One of those weeks – more Gospel Reminders

What can I say…its been one of those weeks.  Trying, taxing and very healthy for my life as a child of God.  This weeks has been crazy busy with school (couple of exams, a paper, reading a book for a class this weekend, and preparing a sermon – which I’m avoiding right now b/c I’ve got “sermon block”).  But in the midst of all that, I’ve really been able to discern God working on my heart and showing me my sin in a very real way, that has led me to really fall down at His feet and trust in His mercy and grace.  This broke down in two ways:

The first came through reading The Person of Christ by Don Macleod, which was for a test in The Person of Christ by D. Macleodone of my classes.  I had read this over the summer, but apparently didn’t think too highly of it in contrast to my professor.  I basically had to go back and re-read large sections of it, and am I glad I did.  Through that process, I really saw and felt clearly what Jesus Christ did on my behalf; something I’ve believed in my head, and have been trying to get out of the way to let it sink into my heart and come out in my life – that Jesus Christ alone is my salvation, and I am but a mere recipient of His blessing and grace.  Here’s a humdinger from that book that really penetrated not only my mind, but my heart as well (On the Incarnation of Christ and His Suffering on the Cross)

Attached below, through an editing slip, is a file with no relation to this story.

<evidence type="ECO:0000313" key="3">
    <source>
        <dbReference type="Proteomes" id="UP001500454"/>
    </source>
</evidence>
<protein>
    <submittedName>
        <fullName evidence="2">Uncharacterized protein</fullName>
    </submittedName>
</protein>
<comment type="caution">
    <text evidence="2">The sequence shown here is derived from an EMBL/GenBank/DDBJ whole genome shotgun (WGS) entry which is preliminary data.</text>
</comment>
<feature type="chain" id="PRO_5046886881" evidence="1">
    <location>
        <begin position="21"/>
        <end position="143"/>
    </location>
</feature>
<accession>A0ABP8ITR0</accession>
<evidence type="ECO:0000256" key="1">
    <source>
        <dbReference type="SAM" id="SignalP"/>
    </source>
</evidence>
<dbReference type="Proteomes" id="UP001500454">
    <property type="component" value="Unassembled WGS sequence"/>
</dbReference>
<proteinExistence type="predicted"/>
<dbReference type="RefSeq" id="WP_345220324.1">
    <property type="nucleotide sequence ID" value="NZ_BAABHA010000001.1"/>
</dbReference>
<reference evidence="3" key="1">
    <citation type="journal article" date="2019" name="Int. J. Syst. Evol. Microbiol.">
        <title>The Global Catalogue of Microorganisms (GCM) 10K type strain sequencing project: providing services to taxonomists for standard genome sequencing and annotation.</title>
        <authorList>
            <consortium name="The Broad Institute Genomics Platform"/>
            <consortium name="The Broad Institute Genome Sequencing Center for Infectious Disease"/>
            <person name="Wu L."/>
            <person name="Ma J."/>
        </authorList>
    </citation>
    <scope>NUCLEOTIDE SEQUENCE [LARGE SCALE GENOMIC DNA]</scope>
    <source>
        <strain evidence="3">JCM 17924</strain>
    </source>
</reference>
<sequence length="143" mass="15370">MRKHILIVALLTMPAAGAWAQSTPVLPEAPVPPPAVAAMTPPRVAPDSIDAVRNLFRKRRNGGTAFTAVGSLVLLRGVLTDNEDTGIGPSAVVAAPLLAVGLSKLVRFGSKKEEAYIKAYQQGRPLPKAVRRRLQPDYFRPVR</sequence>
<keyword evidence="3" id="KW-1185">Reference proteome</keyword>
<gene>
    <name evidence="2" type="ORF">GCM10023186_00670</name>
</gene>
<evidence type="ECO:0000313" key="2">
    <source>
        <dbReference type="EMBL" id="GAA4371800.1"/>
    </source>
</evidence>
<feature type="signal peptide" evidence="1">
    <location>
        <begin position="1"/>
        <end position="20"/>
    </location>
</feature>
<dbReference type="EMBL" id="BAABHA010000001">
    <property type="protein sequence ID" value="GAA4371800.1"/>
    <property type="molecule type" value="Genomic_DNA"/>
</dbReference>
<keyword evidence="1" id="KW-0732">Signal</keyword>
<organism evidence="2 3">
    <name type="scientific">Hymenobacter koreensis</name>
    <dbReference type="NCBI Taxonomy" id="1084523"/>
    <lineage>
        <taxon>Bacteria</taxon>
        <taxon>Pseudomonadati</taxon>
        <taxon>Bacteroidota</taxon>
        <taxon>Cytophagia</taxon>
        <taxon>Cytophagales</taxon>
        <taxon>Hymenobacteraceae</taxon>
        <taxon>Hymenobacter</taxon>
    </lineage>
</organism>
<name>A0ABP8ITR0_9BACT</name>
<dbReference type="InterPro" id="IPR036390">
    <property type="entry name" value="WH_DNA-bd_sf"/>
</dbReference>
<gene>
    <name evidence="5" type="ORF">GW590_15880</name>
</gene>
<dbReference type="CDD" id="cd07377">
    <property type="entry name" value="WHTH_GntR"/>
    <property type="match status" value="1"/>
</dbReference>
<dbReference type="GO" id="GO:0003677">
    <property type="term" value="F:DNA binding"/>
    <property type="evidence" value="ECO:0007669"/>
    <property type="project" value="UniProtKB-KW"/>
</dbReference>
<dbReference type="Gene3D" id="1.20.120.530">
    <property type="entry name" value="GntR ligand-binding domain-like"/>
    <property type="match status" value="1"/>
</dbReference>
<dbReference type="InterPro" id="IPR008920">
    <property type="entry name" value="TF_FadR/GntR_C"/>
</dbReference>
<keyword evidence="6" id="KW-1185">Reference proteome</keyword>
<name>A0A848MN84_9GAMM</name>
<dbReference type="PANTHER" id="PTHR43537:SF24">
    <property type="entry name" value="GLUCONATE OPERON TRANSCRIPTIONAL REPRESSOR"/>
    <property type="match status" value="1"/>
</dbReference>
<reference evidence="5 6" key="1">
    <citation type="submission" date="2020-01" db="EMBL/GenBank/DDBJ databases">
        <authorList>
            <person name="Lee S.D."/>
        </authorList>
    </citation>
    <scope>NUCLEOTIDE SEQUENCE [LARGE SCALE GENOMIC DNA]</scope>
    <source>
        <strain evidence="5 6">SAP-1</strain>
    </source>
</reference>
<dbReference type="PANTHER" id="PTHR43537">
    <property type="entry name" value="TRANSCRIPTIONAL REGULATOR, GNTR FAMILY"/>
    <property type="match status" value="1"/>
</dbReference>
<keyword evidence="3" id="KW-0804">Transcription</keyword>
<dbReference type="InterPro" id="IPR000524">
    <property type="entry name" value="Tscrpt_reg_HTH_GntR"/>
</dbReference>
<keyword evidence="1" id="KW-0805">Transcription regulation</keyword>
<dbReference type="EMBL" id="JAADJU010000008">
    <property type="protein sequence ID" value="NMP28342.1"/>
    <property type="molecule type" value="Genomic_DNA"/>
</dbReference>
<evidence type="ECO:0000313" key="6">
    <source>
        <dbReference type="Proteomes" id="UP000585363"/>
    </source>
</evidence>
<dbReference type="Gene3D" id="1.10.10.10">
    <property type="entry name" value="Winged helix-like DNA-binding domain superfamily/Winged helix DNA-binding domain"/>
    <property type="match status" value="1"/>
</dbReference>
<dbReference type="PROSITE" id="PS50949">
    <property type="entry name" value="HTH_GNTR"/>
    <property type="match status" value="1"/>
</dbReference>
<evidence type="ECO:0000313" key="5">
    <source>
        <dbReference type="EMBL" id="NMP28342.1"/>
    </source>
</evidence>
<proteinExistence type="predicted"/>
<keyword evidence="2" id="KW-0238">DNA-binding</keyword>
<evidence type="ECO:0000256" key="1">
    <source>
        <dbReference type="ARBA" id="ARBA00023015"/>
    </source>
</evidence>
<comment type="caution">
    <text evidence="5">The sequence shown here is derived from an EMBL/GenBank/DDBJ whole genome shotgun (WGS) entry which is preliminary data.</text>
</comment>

“Here, even more than at Gethsemane, we have to remind ourselves that Christ suffered vicariously.  The gospel of the dereliction is not that Christ shares our forsakenness but that he saves us from it. He endured it, not with us, but for us.  We are immune to the curse (Gal. 3:13) and to the condemnation (Rom. 8:3) precisely because Christ took them upon himself and went, in our place, into the outer darkness.  It remains true, of course, that he sympathizes with us in even the most acute of our emotional traumas, but the learning of compassion was not the primary motive behind the dereliction, which involved a journey into territory ordinary men and women will never tread.  What Golgotha secured for us was not sympathy but immunity,”  – D. Macleod, p. 178 

Jesus endured the most unimaginable hell for my sake, not merely to be able to “sympathize” with my plight, but to secure my standing before our Holy Father God.  How can I neglect such a marvelous truth, and entertain any notion of sin when I have this presented before me.  The free offer of salvation of the Gospel is too weighty for me to play lightly with.  How it has crushed me and brought me back up again!

I’ll save the second thing that rocked my world for later…

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